Local traffic puts employers, employees in a jam
January 9, 2015
In light of the recent traffic snarls that have made navigating Park City’s roads a hectic adventure, many in the business community are feeling the ill effects and are encouraging employees to help clear the congestion by carpooling or taking public transit.
Tommy Bergin, manager at the Main Street’s Flanagan’s, said the pub has been hit hard by the traffic backups in recent weeks, which have made employees late for work on a regular basis. While Flanagan’s has always preached using public transit to its employees, that message is becoming more important.
"The traffic situation is really bad," he said. "Not just in the lack of parking but with people trying to get here. I have a lot of people who come through from Salt Lake, and they’re stuck on (State Road) 224, at the intersection with Kearns (Boulevard). We actually had to redo our schedules to schedule people so they don’t get here with that much traffic."
Flanagan’s has long seen the value in carpooling or riding the bus on busy days — a schedule of the local bus routes is posted in the pub — because that takes up fewer parking spots near Main Street, freeing the space for customers.
"The way we look at it, if we take up five parking spots on China Bridge, that’s five less customers I can potentially have," he said. "The reputation that we’re getting from the Salt Lake people is, ‘We don’t want to go up there because we can’t find parking.’"
Finding alternate methods of travel doesn’t always solve the problem, Bergin said, pointing to a recent Friday night where even workers riding the bus were an hour late.
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"Busses were going right past bus stops because everyone was trying to get on and they were filled up," he said.
Taking busses also presents the difficulty of trying to find a way home, Bergin said. Employees don’t typically get off work until 2 a.m., after the busses have usually shut down.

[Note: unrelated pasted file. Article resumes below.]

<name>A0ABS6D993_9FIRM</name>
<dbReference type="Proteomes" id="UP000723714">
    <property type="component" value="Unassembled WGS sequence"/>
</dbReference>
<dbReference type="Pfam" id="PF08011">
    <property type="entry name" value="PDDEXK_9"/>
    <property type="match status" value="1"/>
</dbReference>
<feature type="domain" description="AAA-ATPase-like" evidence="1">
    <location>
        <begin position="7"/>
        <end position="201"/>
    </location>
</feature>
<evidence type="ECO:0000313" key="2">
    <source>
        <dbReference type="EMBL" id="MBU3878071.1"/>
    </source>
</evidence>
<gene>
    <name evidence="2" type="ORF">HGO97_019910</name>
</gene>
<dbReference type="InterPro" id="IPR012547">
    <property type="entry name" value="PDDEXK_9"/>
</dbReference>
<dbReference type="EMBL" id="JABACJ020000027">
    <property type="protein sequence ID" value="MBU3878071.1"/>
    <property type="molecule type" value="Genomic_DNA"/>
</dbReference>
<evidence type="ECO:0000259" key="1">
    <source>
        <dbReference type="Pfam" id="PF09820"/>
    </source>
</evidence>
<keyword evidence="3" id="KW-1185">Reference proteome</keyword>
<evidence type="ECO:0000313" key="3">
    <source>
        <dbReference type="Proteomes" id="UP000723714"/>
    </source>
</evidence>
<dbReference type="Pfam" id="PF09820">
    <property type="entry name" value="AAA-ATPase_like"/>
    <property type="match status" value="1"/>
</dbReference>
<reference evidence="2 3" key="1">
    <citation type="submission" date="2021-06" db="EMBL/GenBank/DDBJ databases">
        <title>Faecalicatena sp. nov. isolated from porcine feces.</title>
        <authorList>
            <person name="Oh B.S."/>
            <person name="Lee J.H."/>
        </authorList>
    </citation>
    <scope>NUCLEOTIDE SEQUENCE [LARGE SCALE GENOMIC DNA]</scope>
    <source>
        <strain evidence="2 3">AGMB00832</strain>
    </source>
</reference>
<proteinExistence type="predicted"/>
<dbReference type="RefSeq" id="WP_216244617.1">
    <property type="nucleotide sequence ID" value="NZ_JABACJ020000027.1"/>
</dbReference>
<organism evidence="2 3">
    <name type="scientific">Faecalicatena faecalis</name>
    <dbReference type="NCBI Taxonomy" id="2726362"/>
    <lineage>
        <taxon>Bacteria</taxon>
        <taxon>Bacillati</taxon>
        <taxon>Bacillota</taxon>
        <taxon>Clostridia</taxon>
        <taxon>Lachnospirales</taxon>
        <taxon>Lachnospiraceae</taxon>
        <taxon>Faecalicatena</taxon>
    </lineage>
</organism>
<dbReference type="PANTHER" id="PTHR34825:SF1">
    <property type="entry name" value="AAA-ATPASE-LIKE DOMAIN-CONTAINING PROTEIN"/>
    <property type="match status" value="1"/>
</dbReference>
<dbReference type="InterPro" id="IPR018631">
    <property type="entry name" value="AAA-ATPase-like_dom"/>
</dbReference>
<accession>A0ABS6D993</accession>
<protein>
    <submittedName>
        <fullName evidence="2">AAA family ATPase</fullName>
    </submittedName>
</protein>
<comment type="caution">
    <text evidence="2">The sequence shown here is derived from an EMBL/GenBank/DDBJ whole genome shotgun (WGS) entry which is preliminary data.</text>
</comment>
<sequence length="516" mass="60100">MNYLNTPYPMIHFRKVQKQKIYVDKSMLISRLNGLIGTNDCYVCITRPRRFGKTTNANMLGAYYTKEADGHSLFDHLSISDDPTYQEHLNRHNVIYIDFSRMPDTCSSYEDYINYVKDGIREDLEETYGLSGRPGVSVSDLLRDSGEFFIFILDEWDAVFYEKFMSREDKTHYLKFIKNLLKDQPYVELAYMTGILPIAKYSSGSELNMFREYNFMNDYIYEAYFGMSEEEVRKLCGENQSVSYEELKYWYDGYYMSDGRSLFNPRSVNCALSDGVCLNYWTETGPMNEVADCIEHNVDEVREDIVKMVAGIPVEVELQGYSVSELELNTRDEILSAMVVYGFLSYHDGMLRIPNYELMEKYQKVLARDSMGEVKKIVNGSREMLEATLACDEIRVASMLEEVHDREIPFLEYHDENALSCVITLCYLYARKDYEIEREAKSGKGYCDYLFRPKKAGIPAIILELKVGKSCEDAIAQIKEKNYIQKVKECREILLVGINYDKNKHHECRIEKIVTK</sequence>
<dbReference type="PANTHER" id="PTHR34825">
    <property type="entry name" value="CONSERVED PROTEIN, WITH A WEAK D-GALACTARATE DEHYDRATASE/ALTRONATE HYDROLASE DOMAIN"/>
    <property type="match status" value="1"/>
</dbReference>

Park City Transit is trying to help solve that problem by offering bus servicees that leave from Main Street transit center through 3 a.m. on Fridays and Saturdays. Additionally, Alison Butz of the Historic Park City Alliance, said a free shuttle service is running every 10 minutes through the winter to help get workers to and from Main Street. On Fridays and Saturdays from 3:30 p.m. to 7 p.m., workers can park at Treasure Mountain Junior High on Kearns Boulevard and take a shuttle to Main Street. For the ride back to the school, they can catch the bus, which stops nearby.
"It takes cars off the road," Butz said. "Traffic can get backed up pretty easily, and this hopefully will help with that."
However, there’s one problem: Main Street employees aren’t yet using the service, despite the fact Butz has delivered fliers to most of the businesses in the area.
"Three weeks in operation and there are zero people using it," Butz said. "We need people to ride it. If over the next few weeks, we don’t see people riding it, it may get discontinued. People will still be able to use the lot and use the bus to get to work, but wouldn’t be able to use the shuttles."
Butz hopes employees will turn to the shuttle during Sundance, when lots near Main Street, such as China Bridge, charge a fee for parking.
"Maybe if they use the transit during Sundance, they’ll see the ease of it and use it after, too," she said. "That’s kind of our hope. It would be great if people were taking taxis and shuttles and carpooling together. It takes cars off the road."
Some of the local ski resorts have also identified the need to provide transportation for employees. Deer Valley Resort subsidizes bus tickets for employees coming from Salt lake City and also provides a coach bus for workers in its housing unit in Heber. It runs to the resort twice in the morning and back to Heber twice in the evening.
"That keeps 150 cars off the roads every single day of the ski season," said Kim Mayhew, Deer Valley’s director of human resources. "We pay for that to make sure our staff that have a need for it can commute in a carpooling fashion."
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